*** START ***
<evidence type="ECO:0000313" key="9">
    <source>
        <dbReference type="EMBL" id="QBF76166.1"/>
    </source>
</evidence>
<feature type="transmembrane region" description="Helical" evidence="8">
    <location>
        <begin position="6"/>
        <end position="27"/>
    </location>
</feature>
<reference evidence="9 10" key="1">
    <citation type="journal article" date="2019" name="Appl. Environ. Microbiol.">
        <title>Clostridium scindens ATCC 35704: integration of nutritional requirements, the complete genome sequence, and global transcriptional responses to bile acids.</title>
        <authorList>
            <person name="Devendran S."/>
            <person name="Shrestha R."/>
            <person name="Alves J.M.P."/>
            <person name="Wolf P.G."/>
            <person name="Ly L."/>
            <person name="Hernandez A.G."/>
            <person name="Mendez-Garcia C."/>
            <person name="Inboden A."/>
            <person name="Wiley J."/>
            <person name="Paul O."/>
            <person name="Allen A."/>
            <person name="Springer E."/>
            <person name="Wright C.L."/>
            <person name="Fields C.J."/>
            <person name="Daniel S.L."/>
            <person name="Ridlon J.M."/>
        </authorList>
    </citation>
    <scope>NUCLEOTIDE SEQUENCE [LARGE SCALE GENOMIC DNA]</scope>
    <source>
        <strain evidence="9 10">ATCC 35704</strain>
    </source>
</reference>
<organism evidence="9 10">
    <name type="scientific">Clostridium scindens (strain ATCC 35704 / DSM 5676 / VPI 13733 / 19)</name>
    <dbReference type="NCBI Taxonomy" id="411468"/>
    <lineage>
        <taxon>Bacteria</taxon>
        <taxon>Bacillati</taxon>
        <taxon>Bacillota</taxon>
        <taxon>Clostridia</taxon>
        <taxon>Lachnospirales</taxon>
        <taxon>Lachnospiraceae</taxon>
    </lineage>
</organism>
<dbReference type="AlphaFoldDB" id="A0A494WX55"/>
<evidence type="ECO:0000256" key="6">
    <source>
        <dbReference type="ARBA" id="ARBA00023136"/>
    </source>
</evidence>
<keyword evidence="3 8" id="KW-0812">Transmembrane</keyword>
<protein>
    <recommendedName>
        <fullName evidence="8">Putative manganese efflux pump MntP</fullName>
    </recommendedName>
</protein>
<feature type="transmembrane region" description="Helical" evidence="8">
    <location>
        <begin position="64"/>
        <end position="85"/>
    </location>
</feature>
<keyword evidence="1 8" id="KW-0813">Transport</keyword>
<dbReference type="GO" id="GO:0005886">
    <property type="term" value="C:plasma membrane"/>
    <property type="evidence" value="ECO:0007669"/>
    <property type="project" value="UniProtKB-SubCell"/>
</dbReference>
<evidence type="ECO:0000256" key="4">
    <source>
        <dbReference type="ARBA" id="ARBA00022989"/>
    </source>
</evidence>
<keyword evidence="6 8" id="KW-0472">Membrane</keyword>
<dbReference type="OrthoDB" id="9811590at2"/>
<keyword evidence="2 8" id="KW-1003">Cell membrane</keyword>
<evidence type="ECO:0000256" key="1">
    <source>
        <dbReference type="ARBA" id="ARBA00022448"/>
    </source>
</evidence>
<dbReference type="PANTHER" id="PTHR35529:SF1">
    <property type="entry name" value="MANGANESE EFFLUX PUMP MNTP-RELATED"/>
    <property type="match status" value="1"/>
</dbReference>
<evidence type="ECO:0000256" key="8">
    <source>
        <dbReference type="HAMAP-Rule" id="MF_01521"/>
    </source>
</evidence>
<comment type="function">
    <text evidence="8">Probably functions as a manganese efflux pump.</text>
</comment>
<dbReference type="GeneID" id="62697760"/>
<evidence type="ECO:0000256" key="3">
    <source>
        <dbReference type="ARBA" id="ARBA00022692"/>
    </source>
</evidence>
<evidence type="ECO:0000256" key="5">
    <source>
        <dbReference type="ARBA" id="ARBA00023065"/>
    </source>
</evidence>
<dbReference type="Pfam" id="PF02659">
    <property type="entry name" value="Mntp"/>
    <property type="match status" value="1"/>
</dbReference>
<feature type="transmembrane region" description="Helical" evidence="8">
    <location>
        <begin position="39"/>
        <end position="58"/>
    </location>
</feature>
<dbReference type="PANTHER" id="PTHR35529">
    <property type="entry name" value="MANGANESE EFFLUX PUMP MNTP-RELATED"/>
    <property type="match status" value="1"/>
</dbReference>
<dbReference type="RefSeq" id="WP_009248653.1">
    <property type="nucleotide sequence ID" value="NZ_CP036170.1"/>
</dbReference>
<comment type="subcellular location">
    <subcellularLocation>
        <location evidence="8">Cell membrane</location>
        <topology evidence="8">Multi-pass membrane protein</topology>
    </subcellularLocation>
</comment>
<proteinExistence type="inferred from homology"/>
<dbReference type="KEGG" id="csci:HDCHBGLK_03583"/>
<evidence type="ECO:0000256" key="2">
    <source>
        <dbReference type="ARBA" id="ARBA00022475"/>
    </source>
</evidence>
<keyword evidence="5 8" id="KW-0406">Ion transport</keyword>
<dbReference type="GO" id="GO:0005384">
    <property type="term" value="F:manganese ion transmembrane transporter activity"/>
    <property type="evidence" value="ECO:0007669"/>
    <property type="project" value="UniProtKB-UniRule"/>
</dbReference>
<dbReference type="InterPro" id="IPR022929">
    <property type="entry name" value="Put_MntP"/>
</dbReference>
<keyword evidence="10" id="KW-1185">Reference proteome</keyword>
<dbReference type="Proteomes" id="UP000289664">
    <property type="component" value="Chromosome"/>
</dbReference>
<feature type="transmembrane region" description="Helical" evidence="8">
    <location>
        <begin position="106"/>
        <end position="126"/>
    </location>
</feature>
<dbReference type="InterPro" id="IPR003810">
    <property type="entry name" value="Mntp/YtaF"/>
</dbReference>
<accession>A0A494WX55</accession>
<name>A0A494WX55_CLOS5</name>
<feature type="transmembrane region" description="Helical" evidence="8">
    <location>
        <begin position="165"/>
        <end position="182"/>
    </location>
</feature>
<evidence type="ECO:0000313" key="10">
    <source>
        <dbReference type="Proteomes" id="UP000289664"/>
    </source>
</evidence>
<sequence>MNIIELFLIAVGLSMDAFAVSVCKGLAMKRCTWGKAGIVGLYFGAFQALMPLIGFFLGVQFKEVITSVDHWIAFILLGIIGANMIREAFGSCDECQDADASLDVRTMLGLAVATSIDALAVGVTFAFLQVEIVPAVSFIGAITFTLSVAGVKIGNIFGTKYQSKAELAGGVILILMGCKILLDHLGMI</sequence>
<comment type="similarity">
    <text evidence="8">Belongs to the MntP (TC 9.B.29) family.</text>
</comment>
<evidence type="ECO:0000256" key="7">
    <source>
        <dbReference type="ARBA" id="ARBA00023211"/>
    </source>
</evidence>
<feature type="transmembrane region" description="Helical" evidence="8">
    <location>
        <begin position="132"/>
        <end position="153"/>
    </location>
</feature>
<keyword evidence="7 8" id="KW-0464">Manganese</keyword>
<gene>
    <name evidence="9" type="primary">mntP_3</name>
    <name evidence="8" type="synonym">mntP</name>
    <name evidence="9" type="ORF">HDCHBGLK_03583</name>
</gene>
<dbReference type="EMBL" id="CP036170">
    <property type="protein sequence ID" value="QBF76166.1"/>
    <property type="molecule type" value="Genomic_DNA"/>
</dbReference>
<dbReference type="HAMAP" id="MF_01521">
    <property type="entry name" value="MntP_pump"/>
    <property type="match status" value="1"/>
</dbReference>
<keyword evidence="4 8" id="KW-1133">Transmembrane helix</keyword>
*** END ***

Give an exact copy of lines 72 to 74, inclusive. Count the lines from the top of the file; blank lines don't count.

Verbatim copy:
    <property type="evidence" value="ECO:0007669"/>
    <property type="project" value="UniProtKB-SubCell"/>
</dbReference>